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On inflation

March 31, 2009 Leave a comment

Sauvik writes a Keynes-bashing post in his latest Antidote.

I think I finally understand how inflation works after reading this snippet:

For example, let us take Richard Cantillon’s “Essay on Commerce” published in 1730, about 50 years prior to Adam Smith’s Wealth of Nations.

There is a chapter in Cantillon’s book entitled “On the increase and decrease in the quantity of hard money in a State.” Money was “hard” in 1730, and Cantillon discusses the effects of an increase in the quantity of gold.

Cantillon begins by saying:

“If Mines of gold or silver be found in a State and considerable quantities of minerals drawn from them, the Proprietors of these Mines, the Undertakers, and all those who work there, will not fail to increase their expenses in proportion to the wealth and profit they make: they will also lend at interest the sums of money which they have over and above what they need to spend.

All this money, whether lent or spent, will enter into circulation and will not fail to raise the price of products and merchandise in all the channels of circulation which it enters.”

But Cantillon does not stop here. He goes on to say who will lose and who will gain from this inflation. This is a very important point: that there will be losers too in this process. Cantillon refers to John Locke having “clearly seen that the abundance of money makes everything dear, but he has not considered how it does so. The great difficulty of this question consists in knowing in what way and in what proportion the increase of money raises prices.” It is Cantillon who was the first classical liberal to elucidate this process. He says:

“If the increase of actual money comes from Mines of gold or silver in the State the Owner of these Mines, the Adventurers, the Smelters, Refiners, and all the other workers will increase their expenses in proportion to their gains. They will consume in their households more Meat, Wine, or Beer than before, will accustom themselves to wear better cloaths, finer linen, to have better furnished Houses and other choicer commodities. They will consequently give employment to several Mechanicks who had not so much to do before and who for the same reason will increase their expenses: all this increase of expense in Meat, Wine, Wool, etc. diminishes of necessity the share of the other inhabitants of the State who do not participate at first in the wealth of the Mines in question. The altercations of the Market, or the demand for Meat, Wine, Wool, etc. being more intense than usual, will not fail to raise their prices. These high prices will determine the Farmers to employ more Land to produce them in another year: these same Farmers will profit by this rise of prices and will increase the expenditure of their Families like the others. Those then who will suffer from this dearness and increased consumption will be first of all the Landowners, during the term of their Leases, then their Domestic Servants and all the Workmen or fixed Wage-earners who support their families on their wages.”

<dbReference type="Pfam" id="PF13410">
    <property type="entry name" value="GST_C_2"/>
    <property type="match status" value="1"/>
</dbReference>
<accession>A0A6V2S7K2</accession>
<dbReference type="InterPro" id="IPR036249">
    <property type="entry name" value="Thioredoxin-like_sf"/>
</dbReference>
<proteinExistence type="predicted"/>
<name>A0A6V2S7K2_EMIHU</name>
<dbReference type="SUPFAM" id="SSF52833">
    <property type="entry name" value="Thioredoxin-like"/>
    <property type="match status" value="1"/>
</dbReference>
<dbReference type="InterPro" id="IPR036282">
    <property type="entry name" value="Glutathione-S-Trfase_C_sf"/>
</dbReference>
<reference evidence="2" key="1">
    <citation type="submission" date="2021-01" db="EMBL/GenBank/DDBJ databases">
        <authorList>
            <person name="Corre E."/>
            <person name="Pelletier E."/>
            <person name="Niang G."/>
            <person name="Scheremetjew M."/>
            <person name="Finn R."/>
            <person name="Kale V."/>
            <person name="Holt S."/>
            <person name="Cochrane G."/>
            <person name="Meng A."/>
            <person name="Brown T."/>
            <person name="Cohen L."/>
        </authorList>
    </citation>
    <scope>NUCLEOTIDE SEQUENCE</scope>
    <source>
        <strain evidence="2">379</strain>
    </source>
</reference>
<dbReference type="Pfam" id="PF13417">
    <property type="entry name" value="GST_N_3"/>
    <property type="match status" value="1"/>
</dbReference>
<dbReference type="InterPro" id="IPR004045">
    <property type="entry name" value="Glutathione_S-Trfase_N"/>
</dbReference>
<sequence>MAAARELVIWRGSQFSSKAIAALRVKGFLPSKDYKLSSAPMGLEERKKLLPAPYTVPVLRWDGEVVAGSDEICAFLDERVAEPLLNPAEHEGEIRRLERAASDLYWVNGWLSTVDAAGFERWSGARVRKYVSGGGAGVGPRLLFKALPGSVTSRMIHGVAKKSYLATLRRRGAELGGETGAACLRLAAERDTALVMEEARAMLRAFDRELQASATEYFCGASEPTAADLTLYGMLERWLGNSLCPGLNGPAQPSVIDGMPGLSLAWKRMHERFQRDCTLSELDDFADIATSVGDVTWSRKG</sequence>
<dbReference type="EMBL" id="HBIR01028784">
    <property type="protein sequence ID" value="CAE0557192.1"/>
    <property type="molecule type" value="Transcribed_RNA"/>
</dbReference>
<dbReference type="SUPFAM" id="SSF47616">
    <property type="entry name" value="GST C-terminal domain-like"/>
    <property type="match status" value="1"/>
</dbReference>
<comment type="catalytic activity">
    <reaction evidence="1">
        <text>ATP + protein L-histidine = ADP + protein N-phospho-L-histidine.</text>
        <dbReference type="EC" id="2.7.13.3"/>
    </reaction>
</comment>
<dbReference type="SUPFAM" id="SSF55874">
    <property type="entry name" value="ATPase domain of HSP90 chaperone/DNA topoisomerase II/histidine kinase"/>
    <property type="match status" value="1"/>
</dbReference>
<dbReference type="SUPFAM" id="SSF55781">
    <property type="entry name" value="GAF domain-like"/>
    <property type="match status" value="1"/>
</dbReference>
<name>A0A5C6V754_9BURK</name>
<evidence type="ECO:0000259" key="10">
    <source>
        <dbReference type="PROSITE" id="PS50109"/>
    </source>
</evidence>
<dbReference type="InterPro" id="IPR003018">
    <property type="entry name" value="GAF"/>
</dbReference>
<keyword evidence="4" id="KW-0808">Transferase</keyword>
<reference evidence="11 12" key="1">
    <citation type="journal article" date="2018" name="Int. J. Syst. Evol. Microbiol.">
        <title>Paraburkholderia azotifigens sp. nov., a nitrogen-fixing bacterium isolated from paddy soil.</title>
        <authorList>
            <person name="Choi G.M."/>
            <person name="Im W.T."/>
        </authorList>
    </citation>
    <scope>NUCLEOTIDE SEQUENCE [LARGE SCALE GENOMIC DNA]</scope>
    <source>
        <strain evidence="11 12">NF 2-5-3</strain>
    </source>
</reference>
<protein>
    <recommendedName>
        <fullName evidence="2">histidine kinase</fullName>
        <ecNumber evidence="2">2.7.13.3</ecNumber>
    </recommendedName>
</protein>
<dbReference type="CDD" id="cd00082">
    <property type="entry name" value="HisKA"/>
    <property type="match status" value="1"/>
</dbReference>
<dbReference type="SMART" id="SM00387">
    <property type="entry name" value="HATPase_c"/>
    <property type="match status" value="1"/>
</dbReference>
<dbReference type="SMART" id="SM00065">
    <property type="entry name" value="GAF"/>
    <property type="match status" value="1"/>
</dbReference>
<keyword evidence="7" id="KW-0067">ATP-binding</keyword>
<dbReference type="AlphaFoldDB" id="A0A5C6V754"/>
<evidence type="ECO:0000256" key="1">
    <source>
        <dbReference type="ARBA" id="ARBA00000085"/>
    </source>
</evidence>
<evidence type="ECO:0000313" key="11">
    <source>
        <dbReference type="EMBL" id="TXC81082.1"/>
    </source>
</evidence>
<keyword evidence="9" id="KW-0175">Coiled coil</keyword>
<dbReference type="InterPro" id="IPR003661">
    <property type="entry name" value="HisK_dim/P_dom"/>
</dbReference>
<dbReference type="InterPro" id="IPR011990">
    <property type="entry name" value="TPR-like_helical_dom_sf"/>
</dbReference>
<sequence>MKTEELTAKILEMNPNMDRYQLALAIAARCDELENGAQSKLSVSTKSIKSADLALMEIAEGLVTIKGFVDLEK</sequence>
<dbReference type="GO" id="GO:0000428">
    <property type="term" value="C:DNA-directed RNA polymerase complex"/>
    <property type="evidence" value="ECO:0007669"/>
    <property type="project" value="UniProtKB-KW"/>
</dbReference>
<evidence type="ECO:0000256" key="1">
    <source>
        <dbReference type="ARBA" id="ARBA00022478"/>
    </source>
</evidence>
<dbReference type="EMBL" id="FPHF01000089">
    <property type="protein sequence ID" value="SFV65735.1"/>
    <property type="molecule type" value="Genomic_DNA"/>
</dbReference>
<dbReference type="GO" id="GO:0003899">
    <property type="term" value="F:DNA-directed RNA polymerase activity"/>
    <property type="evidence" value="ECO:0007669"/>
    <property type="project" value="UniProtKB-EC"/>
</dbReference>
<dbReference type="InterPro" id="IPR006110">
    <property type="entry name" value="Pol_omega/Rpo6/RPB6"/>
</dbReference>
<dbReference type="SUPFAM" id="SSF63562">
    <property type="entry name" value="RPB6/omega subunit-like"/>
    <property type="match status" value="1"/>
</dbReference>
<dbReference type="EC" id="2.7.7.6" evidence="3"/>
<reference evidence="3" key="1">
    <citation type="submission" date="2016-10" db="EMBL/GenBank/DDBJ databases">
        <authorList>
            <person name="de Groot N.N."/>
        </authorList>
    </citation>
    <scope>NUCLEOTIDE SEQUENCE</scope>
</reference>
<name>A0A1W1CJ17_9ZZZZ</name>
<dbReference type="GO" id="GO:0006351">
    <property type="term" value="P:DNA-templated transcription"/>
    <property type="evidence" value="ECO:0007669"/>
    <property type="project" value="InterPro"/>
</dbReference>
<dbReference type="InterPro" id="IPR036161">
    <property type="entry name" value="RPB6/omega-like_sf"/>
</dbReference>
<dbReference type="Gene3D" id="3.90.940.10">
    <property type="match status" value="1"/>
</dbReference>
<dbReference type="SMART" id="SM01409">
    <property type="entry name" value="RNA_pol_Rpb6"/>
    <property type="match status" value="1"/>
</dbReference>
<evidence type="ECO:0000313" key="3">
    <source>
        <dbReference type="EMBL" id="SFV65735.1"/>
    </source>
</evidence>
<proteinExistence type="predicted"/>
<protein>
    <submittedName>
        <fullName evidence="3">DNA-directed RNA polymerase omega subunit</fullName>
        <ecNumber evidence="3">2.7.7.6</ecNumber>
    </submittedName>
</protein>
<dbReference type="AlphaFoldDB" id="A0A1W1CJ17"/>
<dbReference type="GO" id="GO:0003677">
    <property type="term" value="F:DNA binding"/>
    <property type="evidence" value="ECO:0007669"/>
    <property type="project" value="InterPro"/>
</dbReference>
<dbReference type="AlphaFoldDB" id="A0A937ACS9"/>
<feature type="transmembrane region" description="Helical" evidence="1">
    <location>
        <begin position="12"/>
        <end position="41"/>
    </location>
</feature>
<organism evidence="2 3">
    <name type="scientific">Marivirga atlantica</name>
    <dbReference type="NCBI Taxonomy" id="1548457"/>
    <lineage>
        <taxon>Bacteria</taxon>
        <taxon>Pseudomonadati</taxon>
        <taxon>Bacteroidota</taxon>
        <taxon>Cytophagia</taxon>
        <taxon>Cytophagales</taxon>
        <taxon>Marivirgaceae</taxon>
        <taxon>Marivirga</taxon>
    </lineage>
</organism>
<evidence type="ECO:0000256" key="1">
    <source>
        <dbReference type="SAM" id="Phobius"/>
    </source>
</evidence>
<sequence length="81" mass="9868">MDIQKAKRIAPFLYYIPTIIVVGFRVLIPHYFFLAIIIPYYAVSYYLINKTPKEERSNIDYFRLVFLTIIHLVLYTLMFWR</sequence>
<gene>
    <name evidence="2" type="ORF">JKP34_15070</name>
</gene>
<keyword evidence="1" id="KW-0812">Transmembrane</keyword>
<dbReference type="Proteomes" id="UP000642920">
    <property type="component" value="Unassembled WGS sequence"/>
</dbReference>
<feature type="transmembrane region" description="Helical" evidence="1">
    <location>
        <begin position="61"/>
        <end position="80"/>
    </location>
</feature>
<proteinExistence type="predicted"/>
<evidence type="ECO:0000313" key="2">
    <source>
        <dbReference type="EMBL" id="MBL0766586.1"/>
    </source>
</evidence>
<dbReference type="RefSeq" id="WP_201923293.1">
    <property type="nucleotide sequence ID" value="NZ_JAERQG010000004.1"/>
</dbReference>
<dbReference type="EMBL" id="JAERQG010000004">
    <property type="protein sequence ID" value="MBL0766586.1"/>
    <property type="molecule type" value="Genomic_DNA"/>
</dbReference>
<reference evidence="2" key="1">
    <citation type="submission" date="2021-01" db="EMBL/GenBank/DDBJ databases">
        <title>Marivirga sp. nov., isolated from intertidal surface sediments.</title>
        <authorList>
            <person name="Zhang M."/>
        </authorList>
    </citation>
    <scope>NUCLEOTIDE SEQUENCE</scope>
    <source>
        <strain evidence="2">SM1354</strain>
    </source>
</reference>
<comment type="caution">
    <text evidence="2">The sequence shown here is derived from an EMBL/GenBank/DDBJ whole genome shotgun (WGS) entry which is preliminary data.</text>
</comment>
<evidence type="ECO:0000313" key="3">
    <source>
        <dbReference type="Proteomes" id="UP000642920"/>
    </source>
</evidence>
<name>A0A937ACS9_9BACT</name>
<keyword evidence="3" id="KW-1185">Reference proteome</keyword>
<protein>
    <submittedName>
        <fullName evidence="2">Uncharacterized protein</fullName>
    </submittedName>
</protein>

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Categories: libertarian Tags: , ,

iRecommend

March 15, 2009 1 comment

I stumbled upon Kevin Kelly’s page while reading Seth Godin’s blog and I highly recommend a look see. Kevin writes about technology – its evolution, its effect on society, its future. He writes with passion, I like his style!

An excerpt from one of his recent posts:

“It is puzzling why a particular technology does not spread everywhere throughout the world once invented. Why didn’t the plow, for instance, or backstrap looms, or the buttress arch, or any number of thousands of ancient inventions spread to all parts of the world once they had been refined?”

…. “Technologies have a social dimension beyond their mere mechanical performance.  We adopt new technologies largely because of what they do for us, but also in part because of what they mean to us. Often we refuse to adopt technology for the same reason: because of how the avoidance reinforces, or crafts our identity” ….

…”We should expect technology to continue to exhibit ethnic and social preferences. Groups or individuals will reject all kinds of technologically advanced innovations simply because. Because everyone else accepts them. Or because they clash with their self-conception. Because they don’t mind doing things with more effort. I know an author who writes science fiction books today in long hand. At least the first draft. Efficiency and productivity may, in the future, be seen as something to avoid.”

Interesting, non?

Categories: technology

More on government

March 4, 2009 6 comments

I found this excellent video (sorry for the link, they don’t have embedding) on a friends profile on Facebook. It walks us through the various forms of government, is peppered with pithy lines from great thinkers and in my opinion ought to be made compulsory viewing for school children.Growing up, I regarded “Civics” as a mighty boring subject that one must study by rote, to pass exams. That it is one of the bases of my way of life was beyond my comprehension at the time.

PS: Blogging has been slow since Facebook is where I spend most of my cybertime these days. With friends sharing links from all over the internet, methinks it is a great way to exercise some mental muscle.

PPS: Kid brother observed that most of my blog posts are peppered with ‘!’, so I decided to go on a crash diet. Voila, this post has none.

Categories: life, philosophy Tags: , ,